I did not expect to spend that many hours wandering in the alleys of the Philadelphia Museum of Art. It is so pleasingly easy to lose yourself in the maze of these dazzling masterpieces from Brancusi to Monet, Matisse to Cy Twombly: paintings, sculptures, installations from modern and contemporary masters. In the museum’s main building, only one room-Gallery 271- is dedicated to textiles and costumes. The show on display was offering a selection of antique white lace dresses as a variation on the topic of the little white dress.
To fully understand the value of the museum’s textile collection, one needs to visit the adjacent Perelman building that holds the Dorrance H. Hamilton Center for Costume and Textiles. There the gallery space on the second floor showcases curated exhibitions – this time about shawls – that highlight an aspect of the Philamuseum’s abundant textile repository, one of the oldest and largest of the United States. It is also possible to book appointments to see and study specific objects. The Perelman Building also nests the conservation lab along with the impressive storage space containing over thirty thousands costumes, textiles and accessories.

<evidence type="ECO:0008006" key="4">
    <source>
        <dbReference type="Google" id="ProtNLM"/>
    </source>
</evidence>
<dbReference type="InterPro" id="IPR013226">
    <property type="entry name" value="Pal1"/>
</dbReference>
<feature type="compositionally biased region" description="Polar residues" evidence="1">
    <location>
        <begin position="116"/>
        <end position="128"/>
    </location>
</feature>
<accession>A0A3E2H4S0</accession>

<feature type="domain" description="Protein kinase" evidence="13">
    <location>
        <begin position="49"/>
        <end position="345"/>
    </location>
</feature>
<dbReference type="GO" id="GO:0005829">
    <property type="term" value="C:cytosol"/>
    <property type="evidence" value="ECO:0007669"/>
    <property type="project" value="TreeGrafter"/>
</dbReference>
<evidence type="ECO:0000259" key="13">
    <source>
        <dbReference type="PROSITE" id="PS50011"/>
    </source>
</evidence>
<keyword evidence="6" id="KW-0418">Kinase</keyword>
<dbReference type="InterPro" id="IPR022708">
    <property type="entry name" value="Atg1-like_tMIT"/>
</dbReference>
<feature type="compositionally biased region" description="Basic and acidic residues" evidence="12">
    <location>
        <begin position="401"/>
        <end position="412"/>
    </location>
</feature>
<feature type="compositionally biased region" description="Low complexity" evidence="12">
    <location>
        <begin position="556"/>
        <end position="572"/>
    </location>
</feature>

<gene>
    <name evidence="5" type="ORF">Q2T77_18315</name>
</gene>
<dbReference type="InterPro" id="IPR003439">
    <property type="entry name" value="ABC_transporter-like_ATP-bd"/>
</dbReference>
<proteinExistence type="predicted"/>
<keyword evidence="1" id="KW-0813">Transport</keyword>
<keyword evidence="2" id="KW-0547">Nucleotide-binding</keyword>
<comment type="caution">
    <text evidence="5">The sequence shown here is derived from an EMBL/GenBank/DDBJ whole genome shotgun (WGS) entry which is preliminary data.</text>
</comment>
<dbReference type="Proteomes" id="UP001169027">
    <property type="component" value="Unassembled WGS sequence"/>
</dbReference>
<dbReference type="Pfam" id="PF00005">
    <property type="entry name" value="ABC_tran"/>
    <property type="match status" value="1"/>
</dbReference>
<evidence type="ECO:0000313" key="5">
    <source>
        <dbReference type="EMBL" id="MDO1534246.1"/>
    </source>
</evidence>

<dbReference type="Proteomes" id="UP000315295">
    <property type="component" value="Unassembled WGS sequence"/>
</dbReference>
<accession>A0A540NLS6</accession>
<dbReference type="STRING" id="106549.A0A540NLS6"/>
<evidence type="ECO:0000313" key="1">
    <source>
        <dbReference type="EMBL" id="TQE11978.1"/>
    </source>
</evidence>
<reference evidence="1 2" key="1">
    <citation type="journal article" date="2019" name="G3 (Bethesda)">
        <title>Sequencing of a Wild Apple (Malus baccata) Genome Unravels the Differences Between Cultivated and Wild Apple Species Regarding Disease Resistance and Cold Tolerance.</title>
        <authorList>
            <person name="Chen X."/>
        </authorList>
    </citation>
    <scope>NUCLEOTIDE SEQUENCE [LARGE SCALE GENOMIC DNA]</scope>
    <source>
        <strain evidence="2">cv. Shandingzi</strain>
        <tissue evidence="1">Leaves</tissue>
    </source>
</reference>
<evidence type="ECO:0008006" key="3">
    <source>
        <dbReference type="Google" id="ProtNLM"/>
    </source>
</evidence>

Sara Reiter, Senior Conservator of the Costume and Textiles Département welcomed me in this textile haven (image 3). Somptuous Haute Couture gowns, ancient textile swatches and panels, folk costumes from the world, male wardrobe, but also precious accessories to be dressed from head to toe… The storage holds many treasures including Philly-born Grace Kelly’s wedding dress in vintage lace (image 2).
The storage design is at the forefront of innovations in textile conservation. This model of technology offers a controlled setting for these fragile textile pieces of such diverse formats, thus allowing to present them in the best way: flat in large drawers, rolled on steel bars, and suspended on padded hangers. This custom-made space is considered one of the biggest in the country, built in order to bring the proper environment for conservation. The whole department is in charge of taking care of the textile and costume collection, to preserve the objects, make frames and boxes for the storage, and also build mannequins that will later on be used to display costumes for future exhibitions within the museum.